Divided Families

Divided Families: Technology-Los Angeles,805


NOTE: Video is available. This story is intended to run alongside the story slugged Technology-Guatemala City and Technology-Amigo Latino.

Cronkite News Service

LOS ANGELES _ Feliciano left his home in Guatemala late one night while his son and daughter were sleeping.

He kissed them both, held his wife one last time and wiped the tears from her face. She watched him disappear around the corner, bound for a bus that would take him north across Mexico toward the United States.

It was a dangerous journey — and an illegal one.

Three times, he tried to swim across the Rio Grande, and three times, he was caught and sent back to a Mexican border town.

On his fourth attempt to cross the border, Feliciano joined a group of 15 other men, some of them from his hometown. A coyote took their money and squeezed them into the back of a pickup truck that was so cramped Feliciano could barely move.

His leg was caught under another man’s body, and when the men were finally allowed out of the truck, Feliciano stumbled and fell. The pain extended from his ribs to his left leg, and he could barely walk. But he did it anyway. Hopping on one leg and supported by others in the group, he traveled for nine hours through the desert.

At one point, he fainted. “I woke up and started crying because I thought I was going to die,” Feliciano said in Spanish. “I was thinking about how to say goodbye to my kids, my wife, my parents and the rest of my family if I didn’t make it, and I prayed to God not to let me die.”

Feliciano didn’t die. He eventually made it to Houston and then to Los Angeles, where his brother lives. He took the first job he could find _ as a seamstress in a large clothing factory.

Finally, he thought, America would give him everything he had always wanted: money for the basics, education for his children, a future.

What it did not give him was his family.

For three long years, Feliciano would not see them. And when he finally did, it was on a widescreen 55-inch TV in the offices of Amigo Latino, a teleconferencing service that connects families in Latin America and the United States through broadband television.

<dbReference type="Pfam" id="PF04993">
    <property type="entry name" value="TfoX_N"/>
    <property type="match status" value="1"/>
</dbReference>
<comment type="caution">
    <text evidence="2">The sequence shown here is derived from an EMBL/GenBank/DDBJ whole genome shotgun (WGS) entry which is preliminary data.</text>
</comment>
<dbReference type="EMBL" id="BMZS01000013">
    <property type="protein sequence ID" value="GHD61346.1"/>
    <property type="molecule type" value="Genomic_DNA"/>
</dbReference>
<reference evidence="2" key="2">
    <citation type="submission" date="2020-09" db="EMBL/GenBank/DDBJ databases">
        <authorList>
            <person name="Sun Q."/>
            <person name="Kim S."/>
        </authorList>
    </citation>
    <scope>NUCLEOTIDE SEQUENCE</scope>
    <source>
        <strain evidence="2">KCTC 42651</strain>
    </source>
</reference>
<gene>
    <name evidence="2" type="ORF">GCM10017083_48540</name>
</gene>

The first time Feliciano used the service was Feb. 24, 2007, on his wife’s 33rd birthday. That hour cost him $80, but it was well worth it, he said. He determined to save for another teleconference on his own 33rd birthday in October.

So, on Oct. 20, a hot, cloudless day, Feliciano left the factory where he works and drove half an hour to the company’s small office in downtown L.A.

He was led into a room, where he took one of three empty chairs that faced the television. A few moments later, the screen flickered to life.

“¡Feliz cumpleaños!” his wife and children called, waving a large handmade “happy birthday” sign. Behind them were a dozen relatives who had made the 20-minute trip from their homes in Guatemala City for this special video meeting. Every one of them was smiling.

Feliciano beamed back.

He marveled out loud that his son, Jeffrey, 9 years old and getting ready to enter the fourth grade, had grown nearly as tall as his mother.

Daughter Merilin, who was only 2 when her father left, walked toward the screen, curling her fingers around her eyes and peered shyly through them at her father.

“When are you coming home?” she asked. “I love you a lot.”

A niece showed off her new eyeglasses, and Feliciano caught up on the family news: His sister-in-law is to be married, but she wants to wait for Feliciano to come home so he can attend the wedding.

The wait could be two or three years. Before Feliciano returns home, he wants to be sure his family will be comfortable. Each month, he sends them $500 _ a fourth of his wages from working two jobs. His wife, Pricila, uses all but $50 for house payments in the hope that the house will be paid off by next year.

Although being apart from his family is difficult, Feliciano said he won’t risk visiting in person. “The suffering I went though to cross the border was difficult,” he said. “It’s the thought of suffering again.”

So he buys phone cards, 40 minutes at a time, and he saves up for this _ an hour of family television time on a special occasion.

The minutes pass so quickly that Feliciano can hardly believe when his time is up. He shouts his goodbyes as the images fade, then walks out of the room.

He’s smiling and carrying a picture of his family, captured just as they appeared on the screen moments before.

He holds it up, pointing to each person and reciting the name, as if hoping one of them will answer.


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Feliciano doesn’t know when he will see his wife and children again in person. Meanwhile, videoconferencing is the next best thing. (Cronkite News Service Photo / Michael Struening)